The human activity that takes place in meeting-rooms or class-rooms is reflected in a rich variety of acoustic events, either produced by the human body or by objects handled by humans, so the determination of both the identity of sounds and their position in time may help to detect and describe that human activity. Additionally, detection of sounds other than speech may be useful to enhance the robustness of speech technologies like automatic speech recognition.Automatic detection and classification of acoustic events is the objective of this thesis work. It aims at processing the acoustic signals collected by distant microphones in meeting-room or classroom environments to convert them into symbolic descriptions corresponding to a listener's perception of the different sound events that are present in the signals and their sources.First of all, the task of acoustic event classification is faced using Support Vector Machine (SVM) classifiers, which are motivated by the scarcity of training data. A confusion-matrix-based variable-feature-set clustering scheme is developed for the multiclass recognition problem, and tested on the gathered database. With it, a higher classification rate than the GMM-based technique is obtained, arriving to a large relative average error reduction with respect to the best result from the conventional binary tree scheme. Moreover, several ways to extend SVMs to sequence processing are compared, in an attempt to avoid the drawback of SVMs when dealing with audio data, i.e. their restriction to work with fixed-length vectors, observing that the dynamic time warping kernels work well for sounds that show a temporal structure. Furthermore, concepts and tools from the fuzzy theory are used to investigate, first, the importance of and degree of interaction among features, and second, ways to fuse the outputs of several classification systems. The developed AEC systems are Two kinds of databases are used: two databases of isolated acoustic events, and a database of interactive seminars containing a significant number of acoustic events of interest. Our developed systems, which consist of SVM-based classification within a sliding window plus post-processing, were the only submissions not using HMMs, and each of them obtained competitive results in the corresponding evaluation.vi Speech activity detection was also pursued in this thesis since, in fact, it is a -especially important -particular case of acoustic event detection. An enhanced SVM training approach for the speech activity detection task is developed, mainly to cope with the problem of dataset reduction.The resulting SVM-based system is tested with several NIST Rich Transcription (RT) evaluation datasets, and it shows better scores than our GMM-based system, which ranked among the best systems in the RT06 evaluation.Finally, it is worth mentioning a few side outcomes from this thesis work. As it has been carried out in the framework of the CHIL EU project, the author has been responsible for the organization of the above m...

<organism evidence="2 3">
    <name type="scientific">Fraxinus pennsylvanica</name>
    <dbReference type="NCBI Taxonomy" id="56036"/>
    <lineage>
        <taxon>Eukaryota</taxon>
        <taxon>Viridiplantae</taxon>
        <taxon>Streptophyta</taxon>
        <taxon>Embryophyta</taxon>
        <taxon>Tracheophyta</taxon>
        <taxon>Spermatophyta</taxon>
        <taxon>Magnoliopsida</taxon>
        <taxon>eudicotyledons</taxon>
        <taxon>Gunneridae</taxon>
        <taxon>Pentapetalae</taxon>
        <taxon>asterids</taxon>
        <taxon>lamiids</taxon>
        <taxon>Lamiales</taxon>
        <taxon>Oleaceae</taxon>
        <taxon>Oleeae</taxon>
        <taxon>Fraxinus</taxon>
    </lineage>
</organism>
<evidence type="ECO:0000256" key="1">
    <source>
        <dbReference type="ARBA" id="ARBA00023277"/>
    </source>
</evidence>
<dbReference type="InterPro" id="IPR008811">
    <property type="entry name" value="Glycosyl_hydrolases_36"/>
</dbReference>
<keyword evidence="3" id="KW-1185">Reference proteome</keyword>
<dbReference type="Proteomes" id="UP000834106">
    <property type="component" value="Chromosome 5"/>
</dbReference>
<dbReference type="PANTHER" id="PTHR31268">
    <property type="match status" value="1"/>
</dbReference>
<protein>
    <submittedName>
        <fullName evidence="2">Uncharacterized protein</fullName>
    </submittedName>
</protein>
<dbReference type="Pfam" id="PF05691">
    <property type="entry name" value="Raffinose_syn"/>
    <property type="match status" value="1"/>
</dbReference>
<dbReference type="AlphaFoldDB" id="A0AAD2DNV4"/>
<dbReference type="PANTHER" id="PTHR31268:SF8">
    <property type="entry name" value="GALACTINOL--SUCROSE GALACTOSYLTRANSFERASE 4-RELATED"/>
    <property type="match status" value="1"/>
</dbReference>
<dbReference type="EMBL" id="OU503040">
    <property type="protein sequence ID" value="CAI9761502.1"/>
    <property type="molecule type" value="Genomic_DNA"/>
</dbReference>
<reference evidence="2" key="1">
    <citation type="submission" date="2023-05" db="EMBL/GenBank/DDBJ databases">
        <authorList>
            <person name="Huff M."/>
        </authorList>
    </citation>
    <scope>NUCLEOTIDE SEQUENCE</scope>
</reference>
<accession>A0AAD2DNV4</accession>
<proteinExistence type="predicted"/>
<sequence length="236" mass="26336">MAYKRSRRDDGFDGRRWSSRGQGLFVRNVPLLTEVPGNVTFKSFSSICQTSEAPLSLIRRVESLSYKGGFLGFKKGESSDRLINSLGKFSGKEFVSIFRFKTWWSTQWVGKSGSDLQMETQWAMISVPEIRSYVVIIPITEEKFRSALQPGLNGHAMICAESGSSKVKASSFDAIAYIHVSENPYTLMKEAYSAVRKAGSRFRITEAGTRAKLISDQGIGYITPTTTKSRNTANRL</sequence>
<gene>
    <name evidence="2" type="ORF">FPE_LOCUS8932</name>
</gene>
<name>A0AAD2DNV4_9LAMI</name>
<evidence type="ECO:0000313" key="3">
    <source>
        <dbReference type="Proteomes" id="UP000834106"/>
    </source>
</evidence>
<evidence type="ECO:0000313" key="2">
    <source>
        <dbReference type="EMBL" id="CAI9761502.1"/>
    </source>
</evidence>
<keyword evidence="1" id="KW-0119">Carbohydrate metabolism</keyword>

Acoustic events produced in controlled environments may carry information useful for perceptually aware interfaces. In this paper we focus on the problem of classifying 16 types of meeting-room acoustic events.First of all, we have defined the events and gathered a sound database. Then, several classifiers based on support vector machines (SVM) are developed using confusion matrix based clustering schemes to deal with the multi-class problem. Also, several sets of acoustic features are defined and used in the classification tests.In the experiments, the developed SVM-based classifiers are compared with an already reported binary tree scheme and with their correlative Gaussian mixture model (GMM) classifiers. The best results are obtained with a tree SVM-based classifier that may use a different feature set at each node. With it, a 31.5% relative average error reduction is obtained with respect to the best result from a conventional binary tree scheme.